So now let’s, let’s turn it onto video mode and let’s take a look at that glass. Remember this is that same triple glaze glass that we saw earlier and there’s really no surfaces that are much colder than 50 some degrees. Let’s say it looks like is about the coldest I’m seeing on there. I really like that thermal imaging camera. This happens to be the one that I plug into my iPhone.

Okay, now I’ve got one other window that I haven’t mentioned on my house and that’s this one. Uh, this happens to be a triple glazed window, or actually it’s beyond triple glazed.

This is a passive house certified window. I installed a couple windows from a company called Fener, which is a Canadian company that makes these really ultra-bomber windows and this happens to have light zone glass in it which is a really bomber glass.

And this one’s even warmer. Check this out: The window frame, uh, coming onto the glass, there’s really nothing that’s below 60°, you know, two degrees maybe. And remember the dew point’s 42°F. So there’s really nothing that’s going to cause any condensation whatsoever in that area with that glass being that warm.

There’s my Labrador coming into the scene. That’s Benny.

So what’s the takeaway here and what can we learn from this from a building science perspective for my builder audience? Really the takeaway is that many windows, or really any window, can have condensation issues. Certainly you’re going to see that more in a non-thermally broken window, a steel window, an aluminum window, something that doesn’t have a thermal break in there. But I think another big takeaway for me as a builder and for you is humidity control does not equal condensation control.

Remember that young Matt Risinger, superintendent, who was telling customers “Oh you gotta turn on the bath fan” or maybe “You got to use your dehumidifier.” That’s not really true. That’s not necessarily going to control that humidity really well. And we also need to set correct expectations with our clients on all these same issues, that “Hey look, you might have some condensation.”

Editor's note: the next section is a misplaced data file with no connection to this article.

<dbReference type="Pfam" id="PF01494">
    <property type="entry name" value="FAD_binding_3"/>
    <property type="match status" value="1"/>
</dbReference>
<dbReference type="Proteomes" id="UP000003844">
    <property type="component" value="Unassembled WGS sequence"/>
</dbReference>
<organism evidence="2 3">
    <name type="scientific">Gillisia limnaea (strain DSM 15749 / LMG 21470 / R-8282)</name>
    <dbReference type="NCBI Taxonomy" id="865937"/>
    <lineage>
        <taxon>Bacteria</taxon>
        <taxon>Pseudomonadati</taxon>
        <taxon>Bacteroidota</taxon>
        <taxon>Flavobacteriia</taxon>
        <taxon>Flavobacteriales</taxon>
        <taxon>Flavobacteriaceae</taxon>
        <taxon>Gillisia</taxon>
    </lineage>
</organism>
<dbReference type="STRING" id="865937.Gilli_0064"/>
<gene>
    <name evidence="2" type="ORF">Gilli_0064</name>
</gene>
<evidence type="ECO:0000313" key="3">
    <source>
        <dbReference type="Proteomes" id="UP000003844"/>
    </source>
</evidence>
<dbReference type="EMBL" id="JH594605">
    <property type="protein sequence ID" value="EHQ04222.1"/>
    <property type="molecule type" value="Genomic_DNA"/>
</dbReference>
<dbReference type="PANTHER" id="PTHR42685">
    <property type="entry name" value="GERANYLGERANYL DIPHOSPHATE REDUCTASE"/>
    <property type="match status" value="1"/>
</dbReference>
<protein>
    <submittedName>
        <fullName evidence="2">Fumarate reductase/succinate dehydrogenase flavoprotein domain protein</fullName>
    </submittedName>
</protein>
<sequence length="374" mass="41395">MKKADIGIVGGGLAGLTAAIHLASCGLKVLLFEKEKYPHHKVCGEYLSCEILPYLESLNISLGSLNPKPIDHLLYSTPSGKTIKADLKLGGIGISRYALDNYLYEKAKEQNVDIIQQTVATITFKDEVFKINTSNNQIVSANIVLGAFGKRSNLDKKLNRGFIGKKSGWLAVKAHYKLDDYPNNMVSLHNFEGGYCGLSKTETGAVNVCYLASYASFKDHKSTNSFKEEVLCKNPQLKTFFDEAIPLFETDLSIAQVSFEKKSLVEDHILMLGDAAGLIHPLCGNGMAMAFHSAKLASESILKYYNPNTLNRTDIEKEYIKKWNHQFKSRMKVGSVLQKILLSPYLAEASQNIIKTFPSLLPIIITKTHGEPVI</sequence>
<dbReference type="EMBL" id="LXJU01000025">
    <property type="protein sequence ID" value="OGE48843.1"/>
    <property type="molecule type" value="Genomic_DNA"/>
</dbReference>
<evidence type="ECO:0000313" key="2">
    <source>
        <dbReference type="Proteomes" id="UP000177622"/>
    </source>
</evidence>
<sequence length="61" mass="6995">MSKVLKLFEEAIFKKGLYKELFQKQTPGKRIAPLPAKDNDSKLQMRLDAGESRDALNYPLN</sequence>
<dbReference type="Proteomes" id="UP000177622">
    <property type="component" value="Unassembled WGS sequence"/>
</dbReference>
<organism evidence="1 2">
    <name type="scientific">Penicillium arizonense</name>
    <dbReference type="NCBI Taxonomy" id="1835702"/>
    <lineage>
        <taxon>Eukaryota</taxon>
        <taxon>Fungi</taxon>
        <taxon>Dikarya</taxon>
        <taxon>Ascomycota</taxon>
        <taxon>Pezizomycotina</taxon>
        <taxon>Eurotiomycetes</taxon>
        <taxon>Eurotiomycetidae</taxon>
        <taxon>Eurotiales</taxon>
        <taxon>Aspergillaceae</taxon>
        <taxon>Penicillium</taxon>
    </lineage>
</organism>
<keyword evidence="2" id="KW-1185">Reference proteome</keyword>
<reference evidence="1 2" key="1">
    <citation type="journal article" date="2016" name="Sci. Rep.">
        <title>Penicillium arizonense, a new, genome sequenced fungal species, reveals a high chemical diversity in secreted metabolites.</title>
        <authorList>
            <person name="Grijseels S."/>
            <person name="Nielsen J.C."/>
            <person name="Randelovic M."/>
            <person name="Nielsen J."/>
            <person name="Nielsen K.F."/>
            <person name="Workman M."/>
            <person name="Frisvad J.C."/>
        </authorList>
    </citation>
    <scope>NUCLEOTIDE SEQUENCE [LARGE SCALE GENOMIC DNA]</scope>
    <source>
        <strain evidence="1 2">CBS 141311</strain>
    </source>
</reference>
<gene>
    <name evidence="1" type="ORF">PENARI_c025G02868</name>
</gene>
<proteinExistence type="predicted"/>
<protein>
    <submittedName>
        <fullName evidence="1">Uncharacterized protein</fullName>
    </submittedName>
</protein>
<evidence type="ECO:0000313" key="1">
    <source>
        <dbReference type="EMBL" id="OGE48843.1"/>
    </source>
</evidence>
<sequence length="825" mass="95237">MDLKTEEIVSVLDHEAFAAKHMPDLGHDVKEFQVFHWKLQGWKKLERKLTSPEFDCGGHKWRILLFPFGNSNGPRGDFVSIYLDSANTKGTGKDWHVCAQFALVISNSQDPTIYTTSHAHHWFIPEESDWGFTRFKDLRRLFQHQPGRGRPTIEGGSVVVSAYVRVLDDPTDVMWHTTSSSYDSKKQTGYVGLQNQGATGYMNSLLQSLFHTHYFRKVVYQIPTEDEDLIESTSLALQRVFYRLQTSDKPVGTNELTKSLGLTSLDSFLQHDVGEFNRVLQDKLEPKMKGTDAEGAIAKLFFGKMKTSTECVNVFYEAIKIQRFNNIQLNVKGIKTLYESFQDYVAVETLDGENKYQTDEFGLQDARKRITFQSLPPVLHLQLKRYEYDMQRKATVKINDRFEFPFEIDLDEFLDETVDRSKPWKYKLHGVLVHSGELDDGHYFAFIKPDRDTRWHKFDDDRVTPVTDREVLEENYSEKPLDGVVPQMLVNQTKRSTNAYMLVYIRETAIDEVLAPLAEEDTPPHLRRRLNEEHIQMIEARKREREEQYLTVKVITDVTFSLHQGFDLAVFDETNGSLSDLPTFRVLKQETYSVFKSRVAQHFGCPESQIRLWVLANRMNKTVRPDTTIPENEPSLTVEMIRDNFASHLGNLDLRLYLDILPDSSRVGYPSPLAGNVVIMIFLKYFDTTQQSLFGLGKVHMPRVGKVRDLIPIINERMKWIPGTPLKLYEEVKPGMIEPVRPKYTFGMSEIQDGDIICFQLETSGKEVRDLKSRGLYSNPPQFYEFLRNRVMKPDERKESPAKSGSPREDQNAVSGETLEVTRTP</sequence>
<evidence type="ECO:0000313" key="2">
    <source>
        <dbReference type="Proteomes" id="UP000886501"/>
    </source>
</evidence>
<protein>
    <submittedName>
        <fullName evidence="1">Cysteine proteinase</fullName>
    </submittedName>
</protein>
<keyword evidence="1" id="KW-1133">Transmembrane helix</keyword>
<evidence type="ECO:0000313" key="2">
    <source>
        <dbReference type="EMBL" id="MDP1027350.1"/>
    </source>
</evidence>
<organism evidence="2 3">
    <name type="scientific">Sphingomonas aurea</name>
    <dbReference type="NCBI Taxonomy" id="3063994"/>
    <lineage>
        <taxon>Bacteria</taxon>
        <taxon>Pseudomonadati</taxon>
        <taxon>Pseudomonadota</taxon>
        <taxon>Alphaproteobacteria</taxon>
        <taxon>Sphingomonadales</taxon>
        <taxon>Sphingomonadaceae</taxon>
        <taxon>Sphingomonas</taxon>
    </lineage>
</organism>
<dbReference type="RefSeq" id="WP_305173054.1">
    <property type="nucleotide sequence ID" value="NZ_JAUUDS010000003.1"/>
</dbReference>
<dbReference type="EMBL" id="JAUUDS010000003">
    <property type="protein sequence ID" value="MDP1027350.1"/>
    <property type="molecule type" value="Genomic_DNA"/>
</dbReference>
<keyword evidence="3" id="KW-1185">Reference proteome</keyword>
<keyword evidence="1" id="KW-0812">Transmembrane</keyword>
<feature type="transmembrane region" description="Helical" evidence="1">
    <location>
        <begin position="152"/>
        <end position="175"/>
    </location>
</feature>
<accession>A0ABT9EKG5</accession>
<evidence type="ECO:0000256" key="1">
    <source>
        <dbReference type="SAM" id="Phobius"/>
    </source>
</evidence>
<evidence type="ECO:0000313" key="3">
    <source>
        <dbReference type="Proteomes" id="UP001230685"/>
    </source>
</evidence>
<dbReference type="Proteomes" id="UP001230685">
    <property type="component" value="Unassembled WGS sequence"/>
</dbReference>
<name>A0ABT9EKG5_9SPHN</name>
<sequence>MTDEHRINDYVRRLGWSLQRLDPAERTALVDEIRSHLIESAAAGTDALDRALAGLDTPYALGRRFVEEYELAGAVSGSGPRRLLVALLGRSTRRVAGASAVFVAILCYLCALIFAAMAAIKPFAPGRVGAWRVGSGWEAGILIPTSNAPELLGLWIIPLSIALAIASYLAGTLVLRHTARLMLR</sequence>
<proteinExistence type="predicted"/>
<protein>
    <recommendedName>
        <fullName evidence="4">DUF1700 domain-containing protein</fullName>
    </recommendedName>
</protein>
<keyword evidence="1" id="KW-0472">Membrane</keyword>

I think the other takeaway that you want to think about is if you have a window that may be a code-approved window but not a triple glaze, not a passive house certified window, you’re going to make sure you’re not using moisture sensitive materials around that window. You saw my window early on where it was pooling water. I have real wood painted trim in there. So about the worst that would happen is if we got some condensation, puddling is maybe I’d have some paint that would bubble in that area. But I don’t have, for instance, MDF trim which would blow up and have a problem.

So be cautious about sensitive materials like drywall, let’s say, or MDF, or maybe hardwood floors touching those windows and doors if there’s some risk of condensation. And be sure to alert your clients whenever they choose a window, even if it’s a code-approved window, that condensation can occur even with a code-approved window under the right indoor and outdoor conditions.

Hopefully you guys learned a little bit about condensation and windows from this video. And I think the last takeaway is, uh, if you really want to reduce that risk of condensation, uh, you want to go to a window that has a higher, uh, condensation resistance number, and you can see that on the NFRC charts. And of course when you go to a triple glaze window, when you go to a more insulative window with a lower U-factor, you’re going to reduce that chance of condensation.

Guys, always love talking nerdy building science. If you’re not a subscriber, hit that subscribe button below. And by the way, if you haven’t seen our Build 101 series, we’ve got a 10-part series that my buddy Steve Baczek and I filmed right here in this studio giving you all the basics of building science. This is just a little bit of a taste of that, but it’s a several hour program that’s all free and we’ll give you a certificate to show you that you passed.

I’m hearing lots of builders like Stephanie Daly are incentivizing their crew with a crisp $100 bill to go watch that. You really need to have a good building science education, guys. Follow us on TikTok or Instagram, otherwise we’ll see you next time on The Build Show.